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Refuge for the rational.

Monday, January 29, 2007

Opening Sentences 

I can’t write an opening sentence that doesn’t sound totally forced. I’ve been staring at my screen for half an hour trying to write about Thursday night. I went to the bar, and I’m writing about it for school. Because that’s what anthropology students do—pretty much whatever they want.

When I tell people that they seem to freak out a bit. They get this vision of themselves reading accounting books for hours on end, bored to death, and questioning the purpose of their existence, while I’m interviewing people over cigarettes and beer.

Archaeology students are a different story. I’m not the world’s biggest fan of archaeology, but I study it because I really want to dig up dead people. It’s all so that we can understand the social implications behind plagues and disease transmission. It also has important things to say about the way we treat the environment and the consequences of ecological destruction. They’re bad—I think you’d be hard-pressed to find an archaeologist who doesn’t believe in climate change. That’s another difference between accounting and anthropology students.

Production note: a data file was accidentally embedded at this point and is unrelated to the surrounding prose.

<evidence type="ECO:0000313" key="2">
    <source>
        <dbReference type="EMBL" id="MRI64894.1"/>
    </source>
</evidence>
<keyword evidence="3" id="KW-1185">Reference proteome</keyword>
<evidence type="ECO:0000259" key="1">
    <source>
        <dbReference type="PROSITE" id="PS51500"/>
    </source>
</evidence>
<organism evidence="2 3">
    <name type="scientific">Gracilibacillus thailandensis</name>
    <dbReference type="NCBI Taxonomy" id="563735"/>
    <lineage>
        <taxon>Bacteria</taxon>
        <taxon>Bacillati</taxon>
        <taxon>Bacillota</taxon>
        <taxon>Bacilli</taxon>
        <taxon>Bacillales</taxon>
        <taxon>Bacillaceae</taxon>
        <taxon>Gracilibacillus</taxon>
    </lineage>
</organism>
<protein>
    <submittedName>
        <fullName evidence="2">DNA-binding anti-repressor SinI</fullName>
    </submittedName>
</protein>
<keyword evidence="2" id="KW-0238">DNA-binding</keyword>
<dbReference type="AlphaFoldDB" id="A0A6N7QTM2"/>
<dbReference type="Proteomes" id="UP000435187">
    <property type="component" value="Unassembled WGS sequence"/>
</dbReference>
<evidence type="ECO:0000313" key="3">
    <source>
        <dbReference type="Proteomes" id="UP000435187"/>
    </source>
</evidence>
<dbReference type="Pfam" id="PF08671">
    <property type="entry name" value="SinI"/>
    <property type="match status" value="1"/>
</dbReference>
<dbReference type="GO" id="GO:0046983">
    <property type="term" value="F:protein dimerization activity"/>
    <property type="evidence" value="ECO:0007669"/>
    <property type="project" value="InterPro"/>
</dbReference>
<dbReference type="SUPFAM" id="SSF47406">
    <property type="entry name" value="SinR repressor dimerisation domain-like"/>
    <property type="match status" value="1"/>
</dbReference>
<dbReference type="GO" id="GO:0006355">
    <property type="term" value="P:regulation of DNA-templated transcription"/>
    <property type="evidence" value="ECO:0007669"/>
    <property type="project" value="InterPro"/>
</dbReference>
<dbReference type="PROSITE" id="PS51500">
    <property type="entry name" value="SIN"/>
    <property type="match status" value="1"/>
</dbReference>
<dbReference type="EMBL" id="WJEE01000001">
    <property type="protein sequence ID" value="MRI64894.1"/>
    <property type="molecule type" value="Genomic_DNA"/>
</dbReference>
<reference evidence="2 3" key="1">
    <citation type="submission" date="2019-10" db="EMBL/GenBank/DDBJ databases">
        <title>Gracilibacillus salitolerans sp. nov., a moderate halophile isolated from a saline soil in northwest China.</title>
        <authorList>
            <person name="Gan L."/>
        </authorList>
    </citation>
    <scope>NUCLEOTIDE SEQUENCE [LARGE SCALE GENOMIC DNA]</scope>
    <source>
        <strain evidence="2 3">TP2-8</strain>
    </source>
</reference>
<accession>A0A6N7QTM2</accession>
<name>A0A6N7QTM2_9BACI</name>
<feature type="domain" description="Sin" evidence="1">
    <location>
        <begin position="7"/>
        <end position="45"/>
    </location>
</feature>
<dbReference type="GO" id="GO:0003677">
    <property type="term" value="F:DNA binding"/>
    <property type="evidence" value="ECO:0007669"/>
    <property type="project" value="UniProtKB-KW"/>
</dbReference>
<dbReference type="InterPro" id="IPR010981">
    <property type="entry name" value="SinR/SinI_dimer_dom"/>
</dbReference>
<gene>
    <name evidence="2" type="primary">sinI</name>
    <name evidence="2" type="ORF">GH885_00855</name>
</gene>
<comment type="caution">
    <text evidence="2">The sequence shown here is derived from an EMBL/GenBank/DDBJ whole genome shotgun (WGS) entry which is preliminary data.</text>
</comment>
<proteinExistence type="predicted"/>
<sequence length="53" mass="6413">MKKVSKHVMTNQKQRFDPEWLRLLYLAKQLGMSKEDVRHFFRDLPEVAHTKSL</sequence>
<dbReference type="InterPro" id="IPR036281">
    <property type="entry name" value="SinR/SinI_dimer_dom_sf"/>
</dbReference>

Another way to make them jealous is to tell them that you’re going to do fieldwork in Egypt. They get this vision of themselves in the museum as a kid, watching Indiana Jones, and wanting to be an archaeologist, but not having gained the necessary secondary sexual characteristics in later life to do so.

Now, I’m likely never going to drive a brand new car. Or drive one at all if I can help it. And that’s yet another difference between accountants and anthropologists. The University is kind enough to get you ready for the disparity early on. That is, they under-fund the social science programs and put a lot of money into the business schools. It doesn’t bother me much because I’ve never really cared for money or its management. At the end of the day, I get to learn that this current system of exchange is rather new, and despite the hype, rather ineffective. And it won’t last. So, given the current rate of destruction to our ecosystems, the health risks associated with this, the lack of social awareness or action in the public health department, the seemingly nonchalant attitude of the general public to antibiotic resistance, and rapid new disease emergence, I have a feeling what I study might be a lot more relevant in the near future. But, that’s only if the accountants are willing to give us any funding.
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